Futuregrapher’s electronic is, to my ears, challenging. Challenging in that it doesn’t easily fit into any clear-cut style that I understand. It’s not EDM. It’s not ambient. Yet it has some qualities found in each. He includes the BPMs in the titles of each of the eight tracks on his newest release, Hrafnagil, but I’m not sure why because they don’t vary much (low of 116, high of 129), and this isn’t exactly music designed to fill the dance floor. What it does feel designed for, however, is filling my glass full of whiskey, dropping in the hugest ice cube I can possibly make, and sinking into the sofa with a massive sigh while I rest the glass on my stomach, gently keeping it from spilling all over my shorts by the application of the minimal amount of finger pressure.
Which is exactly what I need tonight.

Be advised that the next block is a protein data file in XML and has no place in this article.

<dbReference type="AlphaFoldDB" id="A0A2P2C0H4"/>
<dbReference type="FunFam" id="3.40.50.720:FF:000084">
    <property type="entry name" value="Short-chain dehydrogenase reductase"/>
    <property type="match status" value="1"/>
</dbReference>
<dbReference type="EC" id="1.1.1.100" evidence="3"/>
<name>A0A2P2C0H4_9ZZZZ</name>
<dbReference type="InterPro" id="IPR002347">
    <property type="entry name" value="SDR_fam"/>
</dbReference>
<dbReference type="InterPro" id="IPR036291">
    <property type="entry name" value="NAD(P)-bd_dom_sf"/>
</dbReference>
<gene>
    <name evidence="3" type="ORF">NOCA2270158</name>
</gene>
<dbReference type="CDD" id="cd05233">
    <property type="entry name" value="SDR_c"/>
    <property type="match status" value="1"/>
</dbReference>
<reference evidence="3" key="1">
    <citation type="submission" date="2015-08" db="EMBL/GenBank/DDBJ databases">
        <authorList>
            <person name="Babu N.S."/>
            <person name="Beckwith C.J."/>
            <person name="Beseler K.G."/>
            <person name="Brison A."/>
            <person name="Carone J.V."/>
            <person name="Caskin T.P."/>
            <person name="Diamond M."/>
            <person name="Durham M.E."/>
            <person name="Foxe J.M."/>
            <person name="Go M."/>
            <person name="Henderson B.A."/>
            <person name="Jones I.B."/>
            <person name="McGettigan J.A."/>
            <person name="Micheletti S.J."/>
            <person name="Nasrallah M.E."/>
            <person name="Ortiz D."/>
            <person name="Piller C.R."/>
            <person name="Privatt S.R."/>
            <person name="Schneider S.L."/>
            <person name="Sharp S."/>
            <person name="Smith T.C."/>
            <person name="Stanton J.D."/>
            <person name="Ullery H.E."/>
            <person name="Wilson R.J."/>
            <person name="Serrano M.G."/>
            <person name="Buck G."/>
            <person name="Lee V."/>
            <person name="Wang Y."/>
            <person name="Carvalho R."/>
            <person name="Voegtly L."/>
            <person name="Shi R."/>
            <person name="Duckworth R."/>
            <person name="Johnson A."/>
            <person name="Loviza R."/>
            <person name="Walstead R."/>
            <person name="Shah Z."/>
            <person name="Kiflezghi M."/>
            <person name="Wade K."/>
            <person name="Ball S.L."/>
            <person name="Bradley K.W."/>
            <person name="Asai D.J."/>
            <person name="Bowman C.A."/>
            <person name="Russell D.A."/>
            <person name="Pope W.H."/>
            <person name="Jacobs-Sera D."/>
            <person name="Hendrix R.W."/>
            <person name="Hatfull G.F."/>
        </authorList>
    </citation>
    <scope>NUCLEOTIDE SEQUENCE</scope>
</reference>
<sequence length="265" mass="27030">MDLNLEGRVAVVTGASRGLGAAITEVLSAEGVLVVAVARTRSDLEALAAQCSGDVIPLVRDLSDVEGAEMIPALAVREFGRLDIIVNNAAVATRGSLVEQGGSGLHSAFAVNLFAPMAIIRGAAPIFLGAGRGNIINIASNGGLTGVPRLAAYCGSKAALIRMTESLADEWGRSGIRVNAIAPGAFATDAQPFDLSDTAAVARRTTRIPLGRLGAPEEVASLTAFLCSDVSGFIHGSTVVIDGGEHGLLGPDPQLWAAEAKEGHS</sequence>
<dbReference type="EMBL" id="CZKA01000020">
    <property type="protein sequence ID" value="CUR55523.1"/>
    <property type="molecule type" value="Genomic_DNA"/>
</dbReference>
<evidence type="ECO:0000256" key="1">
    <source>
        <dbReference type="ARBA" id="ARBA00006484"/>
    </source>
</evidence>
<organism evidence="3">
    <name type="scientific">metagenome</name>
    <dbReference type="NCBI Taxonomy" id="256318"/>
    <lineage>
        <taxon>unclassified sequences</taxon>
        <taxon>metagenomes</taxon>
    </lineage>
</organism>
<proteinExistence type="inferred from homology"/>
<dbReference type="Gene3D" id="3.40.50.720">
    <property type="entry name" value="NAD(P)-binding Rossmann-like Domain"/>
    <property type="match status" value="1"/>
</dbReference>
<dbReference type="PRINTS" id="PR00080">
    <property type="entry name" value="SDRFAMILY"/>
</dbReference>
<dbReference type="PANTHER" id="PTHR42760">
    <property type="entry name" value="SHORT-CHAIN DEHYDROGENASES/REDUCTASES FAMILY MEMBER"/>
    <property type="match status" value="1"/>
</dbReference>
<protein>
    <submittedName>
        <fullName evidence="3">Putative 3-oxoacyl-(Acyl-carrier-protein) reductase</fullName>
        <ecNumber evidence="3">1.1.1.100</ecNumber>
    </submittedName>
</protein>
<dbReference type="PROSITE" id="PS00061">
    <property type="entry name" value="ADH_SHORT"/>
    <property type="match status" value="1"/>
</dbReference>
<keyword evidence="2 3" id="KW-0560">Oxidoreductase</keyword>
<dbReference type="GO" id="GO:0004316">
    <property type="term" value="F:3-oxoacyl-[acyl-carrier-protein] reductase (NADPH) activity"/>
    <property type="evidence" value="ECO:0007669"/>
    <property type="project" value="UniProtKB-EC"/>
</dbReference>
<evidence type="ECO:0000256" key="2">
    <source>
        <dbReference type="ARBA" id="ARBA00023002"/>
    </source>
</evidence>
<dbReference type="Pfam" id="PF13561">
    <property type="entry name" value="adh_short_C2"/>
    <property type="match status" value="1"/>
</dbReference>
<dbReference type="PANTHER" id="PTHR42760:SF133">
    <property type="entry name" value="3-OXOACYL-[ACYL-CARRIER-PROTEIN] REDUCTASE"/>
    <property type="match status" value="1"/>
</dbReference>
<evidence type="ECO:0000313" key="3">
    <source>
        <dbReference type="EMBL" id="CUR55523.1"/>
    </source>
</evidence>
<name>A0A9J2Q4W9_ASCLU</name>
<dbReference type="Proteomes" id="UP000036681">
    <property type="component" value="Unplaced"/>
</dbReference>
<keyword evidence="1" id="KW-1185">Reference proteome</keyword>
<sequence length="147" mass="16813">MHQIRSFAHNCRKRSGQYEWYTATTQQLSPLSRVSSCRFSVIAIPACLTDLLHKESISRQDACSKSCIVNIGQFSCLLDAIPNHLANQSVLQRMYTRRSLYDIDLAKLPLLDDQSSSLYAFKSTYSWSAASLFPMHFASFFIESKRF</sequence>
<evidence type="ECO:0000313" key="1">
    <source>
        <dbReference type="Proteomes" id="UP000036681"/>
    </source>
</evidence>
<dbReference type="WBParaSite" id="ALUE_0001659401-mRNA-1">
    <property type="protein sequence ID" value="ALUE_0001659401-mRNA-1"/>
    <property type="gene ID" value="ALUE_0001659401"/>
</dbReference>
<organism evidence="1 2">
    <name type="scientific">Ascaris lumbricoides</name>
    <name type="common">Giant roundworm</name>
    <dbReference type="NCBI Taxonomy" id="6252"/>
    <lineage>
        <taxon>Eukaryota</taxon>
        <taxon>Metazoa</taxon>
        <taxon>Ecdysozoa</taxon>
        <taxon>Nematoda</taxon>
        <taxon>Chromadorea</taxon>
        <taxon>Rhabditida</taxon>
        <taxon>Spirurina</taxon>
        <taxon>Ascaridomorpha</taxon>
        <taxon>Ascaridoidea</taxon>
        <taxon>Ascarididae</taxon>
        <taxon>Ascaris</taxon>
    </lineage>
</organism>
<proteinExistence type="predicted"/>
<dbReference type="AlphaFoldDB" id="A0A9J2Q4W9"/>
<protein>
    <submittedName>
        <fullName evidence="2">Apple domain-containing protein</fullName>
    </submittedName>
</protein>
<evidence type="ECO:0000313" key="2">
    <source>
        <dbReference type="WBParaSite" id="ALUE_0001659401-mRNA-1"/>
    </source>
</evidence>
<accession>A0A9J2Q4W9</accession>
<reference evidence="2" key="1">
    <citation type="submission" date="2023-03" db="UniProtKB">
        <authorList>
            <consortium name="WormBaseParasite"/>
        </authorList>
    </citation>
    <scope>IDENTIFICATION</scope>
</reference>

This cassette came to me in my recent package from Reykjavik’s Lucky Records, and it was one of the items I specifically requested. Holly is a big fan of Futuregrapher, and I enjoy his stuff as well, because it’s music that forces me to pay attention to it. His compositions don’t follow the standard (or even the standard non-standard) formats, nor do they wander off as aimlessly as those of Beatmakin Troopa, instead falling into a sweet spot that provides your synapses with musical patterns that, then reconfiguring them in bizarre and unexpected ways that don’t allow you to just drop off into a daze. I’d call it the thinking man’s electronica, but that would sound trite and pretentious (more on my part as a lazy writer than on the part of the musician).
It’s hard to pick favorites on an album like Hrafnagil, but if forced to choose I’d go with “Móatún (129 bpm),” a moderately uptempo but still chill number that really grooves. You can sample the whole thing, as well as buy downloads and/or physical media HERE, and if you’re into both Eno and 808 State I think you’re going to find something to grab onto here. But be careful, because Futuregrapher might just slip through your fingers…